Federal data shows troubling unemployment, underemployment trends

People with extra education qualifications are more likely to be working than those with few skills or qualifications. For example, the full-time employment-population ratio for whites without high-school qualifications fell from a 2000 high of 35 percent to a 2010 low of only 27 percent. With part-time work included, the 2010 ratio for white dropouts was 39 percent.

Among blacks who also left high school without qualifications, the full-time ratio fell from 30 percent to a mere 21 percent. That means only one-in-five male African-American high-school dropouts has a full-time job. If part-time work is included, the ratio for male African-American dropouts began at 40 percent in 2000, and fell to 31 percent by 2010.

In contrast, 76 percent of male African-American university graduates had a full-time job in 2002, and 64.5 percent still had a full-time job in 2010.

Ratios are also lower among younger workers.

(Long-term unemployment worse than during Great Depression)

For all men age 25 to 29, the ratio fell from 89 percent in 2000 to 78 percent in 2010. That’s an 11 point drop, and almost twice as much as the 6-point drop among similar-aged women, whose ratio fell from 74 percent to 68 percent over the same period. The ratio among all black males aged 25 to 29, fell from 77.3 percent to 63 percent in 2010. For black males aged 20 to 24, the ratio fell from 65 percent to 54 percent.

That steep decline among younger people is especially painful, said Sum, because it takes many years for unemployed youths to catch up to the experience and wages of steadily employed peers. In turn, that earning shortfall makes it less likely they will marry the women they make pregnant, and less likely they’ll serve as beneficial fathers to their children, and more likely their children will fall even further behind, he said.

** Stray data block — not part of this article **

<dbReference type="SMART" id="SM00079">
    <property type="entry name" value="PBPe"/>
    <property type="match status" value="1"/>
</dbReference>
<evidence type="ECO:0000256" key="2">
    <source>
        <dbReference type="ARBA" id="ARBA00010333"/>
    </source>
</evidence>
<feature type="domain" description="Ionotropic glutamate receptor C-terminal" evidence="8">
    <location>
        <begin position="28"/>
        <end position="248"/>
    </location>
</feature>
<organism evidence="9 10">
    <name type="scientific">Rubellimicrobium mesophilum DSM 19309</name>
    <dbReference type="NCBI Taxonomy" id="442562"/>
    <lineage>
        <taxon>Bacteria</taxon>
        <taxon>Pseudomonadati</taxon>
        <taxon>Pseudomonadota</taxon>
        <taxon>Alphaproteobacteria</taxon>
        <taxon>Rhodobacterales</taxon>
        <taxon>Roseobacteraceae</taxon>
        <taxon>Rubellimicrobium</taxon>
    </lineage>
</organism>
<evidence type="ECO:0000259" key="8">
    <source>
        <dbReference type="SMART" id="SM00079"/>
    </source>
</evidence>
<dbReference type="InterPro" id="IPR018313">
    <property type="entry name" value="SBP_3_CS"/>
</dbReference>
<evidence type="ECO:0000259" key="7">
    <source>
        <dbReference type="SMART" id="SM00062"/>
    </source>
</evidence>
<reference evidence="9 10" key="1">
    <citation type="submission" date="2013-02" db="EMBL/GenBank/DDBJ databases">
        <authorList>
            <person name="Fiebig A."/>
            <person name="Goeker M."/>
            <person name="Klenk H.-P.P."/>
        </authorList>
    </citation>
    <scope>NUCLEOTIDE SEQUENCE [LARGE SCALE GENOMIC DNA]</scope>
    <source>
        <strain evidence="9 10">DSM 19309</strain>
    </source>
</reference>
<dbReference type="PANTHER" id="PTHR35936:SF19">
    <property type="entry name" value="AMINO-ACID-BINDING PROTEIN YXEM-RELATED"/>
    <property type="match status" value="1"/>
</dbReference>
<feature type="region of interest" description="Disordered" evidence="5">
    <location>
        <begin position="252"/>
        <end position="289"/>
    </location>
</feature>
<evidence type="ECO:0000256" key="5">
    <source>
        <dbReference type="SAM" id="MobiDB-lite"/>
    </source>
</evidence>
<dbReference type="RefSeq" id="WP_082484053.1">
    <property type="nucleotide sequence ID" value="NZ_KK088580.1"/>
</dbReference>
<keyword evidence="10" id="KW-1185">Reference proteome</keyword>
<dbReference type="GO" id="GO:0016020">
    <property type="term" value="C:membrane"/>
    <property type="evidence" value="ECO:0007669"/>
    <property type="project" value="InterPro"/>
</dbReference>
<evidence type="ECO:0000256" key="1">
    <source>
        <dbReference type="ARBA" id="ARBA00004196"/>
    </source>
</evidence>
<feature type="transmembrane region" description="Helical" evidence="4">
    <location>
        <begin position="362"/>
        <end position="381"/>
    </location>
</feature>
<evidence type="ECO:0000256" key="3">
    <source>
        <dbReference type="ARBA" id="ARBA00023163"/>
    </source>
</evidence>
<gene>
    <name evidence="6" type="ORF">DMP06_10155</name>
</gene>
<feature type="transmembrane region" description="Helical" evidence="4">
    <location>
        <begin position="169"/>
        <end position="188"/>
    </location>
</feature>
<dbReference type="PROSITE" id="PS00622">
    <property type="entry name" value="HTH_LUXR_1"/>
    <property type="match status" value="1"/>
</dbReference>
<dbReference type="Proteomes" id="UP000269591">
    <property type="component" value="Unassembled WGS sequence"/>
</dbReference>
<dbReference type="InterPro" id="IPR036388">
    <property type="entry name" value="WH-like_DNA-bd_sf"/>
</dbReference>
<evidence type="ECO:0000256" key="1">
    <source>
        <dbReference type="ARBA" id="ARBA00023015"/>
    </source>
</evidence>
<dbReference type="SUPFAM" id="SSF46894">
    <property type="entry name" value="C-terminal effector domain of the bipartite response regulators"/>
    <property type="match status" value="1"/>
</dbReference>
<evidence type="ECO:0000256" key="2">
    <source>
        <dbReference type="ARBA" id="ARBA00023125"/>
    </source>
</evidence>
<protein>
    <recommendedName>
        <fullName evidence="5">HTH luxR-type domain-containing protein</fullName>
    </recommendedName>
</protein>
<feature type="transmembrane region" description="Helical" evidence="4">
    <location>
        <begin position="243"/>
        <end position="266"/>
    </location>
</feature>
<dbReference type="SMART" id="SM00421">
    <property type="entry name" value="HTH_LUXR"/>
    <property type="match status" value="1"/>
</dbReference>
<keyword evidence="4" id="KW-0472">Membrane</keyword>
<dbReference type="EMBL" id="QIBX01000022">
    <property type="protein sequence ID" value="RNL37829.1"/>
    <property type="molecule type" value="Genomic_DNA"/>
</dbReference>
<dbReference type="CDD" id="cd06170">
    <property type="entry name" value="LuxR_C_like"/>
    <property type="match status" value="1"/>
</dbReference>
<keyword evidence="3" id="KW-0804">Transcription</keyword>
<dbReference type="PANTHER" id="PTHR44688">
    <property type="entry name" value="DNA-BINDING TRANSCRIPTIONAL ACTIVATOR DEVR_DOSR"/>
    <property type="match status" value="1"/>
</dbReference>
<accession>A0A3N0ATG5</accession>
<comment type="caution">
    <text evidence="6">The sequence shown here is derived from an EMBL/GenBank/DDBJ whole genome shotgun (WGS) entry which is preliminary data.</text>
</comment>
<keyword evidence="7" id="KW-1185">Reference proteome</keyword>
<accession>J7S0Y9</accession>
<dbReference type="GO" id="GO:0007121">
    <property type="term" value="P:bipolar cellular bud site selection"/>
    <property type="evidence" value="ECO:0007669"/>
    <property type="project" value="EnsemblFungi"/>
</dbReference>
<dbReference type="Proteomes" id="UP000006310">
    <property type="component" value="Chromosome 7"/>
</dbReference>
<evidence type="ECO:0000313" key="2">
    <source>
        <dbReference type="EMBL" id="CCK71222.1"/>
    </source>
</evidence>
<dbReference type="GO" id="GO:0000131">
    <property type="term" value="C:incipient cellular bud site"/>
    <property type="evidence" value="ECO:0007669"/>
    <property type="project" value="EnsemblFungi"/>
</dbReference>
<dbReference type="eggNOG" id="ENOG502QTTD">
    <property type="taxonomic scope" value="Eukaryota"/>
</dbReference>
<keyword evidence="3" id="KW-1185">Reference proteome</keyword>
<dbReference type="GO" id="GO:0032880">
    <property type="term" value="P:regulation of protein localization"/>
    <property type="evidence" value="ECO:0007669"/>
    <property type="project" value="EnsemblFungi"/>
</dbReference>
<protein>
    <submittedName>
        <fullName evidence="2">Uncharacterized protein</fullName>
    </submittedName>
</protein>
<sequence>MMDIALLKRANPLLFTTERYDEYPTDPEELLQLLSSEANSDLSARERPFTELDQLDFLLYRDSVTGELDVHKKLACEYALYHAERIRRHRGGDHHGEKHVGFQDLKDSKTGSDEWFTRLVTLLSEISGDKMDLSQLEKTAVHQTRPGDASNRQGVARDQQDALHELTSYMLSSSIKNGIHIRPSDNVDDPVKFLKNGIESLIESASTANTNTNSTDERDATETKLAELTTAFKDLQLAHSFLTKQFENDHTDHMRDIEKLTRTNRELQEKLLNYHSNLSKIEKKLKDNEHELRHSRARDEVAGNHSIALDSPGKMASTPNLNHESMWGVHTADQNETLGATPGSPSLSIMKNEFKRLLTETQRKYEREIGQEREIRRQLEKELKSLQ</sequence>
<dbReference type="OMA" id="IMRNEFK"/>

(Obama defaults to economic blame game)

The employment ratio among whites is usually higher than the ratio among blacks, but both are trending downwards. The ratio among the Hispanic population usually fall somewhere between Caucasian and African-American ratios.

But the Hispanic numbers conceals an significant split. The workforce ratio of U.S.-born Hispanics is lower than that of immigrant Hispanics, according to government data shown by Steve Camarota, a researcher at the Center for Immigration Studies.

For example, in late 2010, almost 40 percent of U.S.-born Hispanic high-school dropouts grads unemployed, but also 30 percent of immigrant Hispanic dropouts were unemployed. Among 18-29 year-old high school grads, the unemployment rate for U.S.-born Hispanics was 35 percent. Among similar Hispanic immigrants, the unemployment rate was 27 percent.

Employment and high education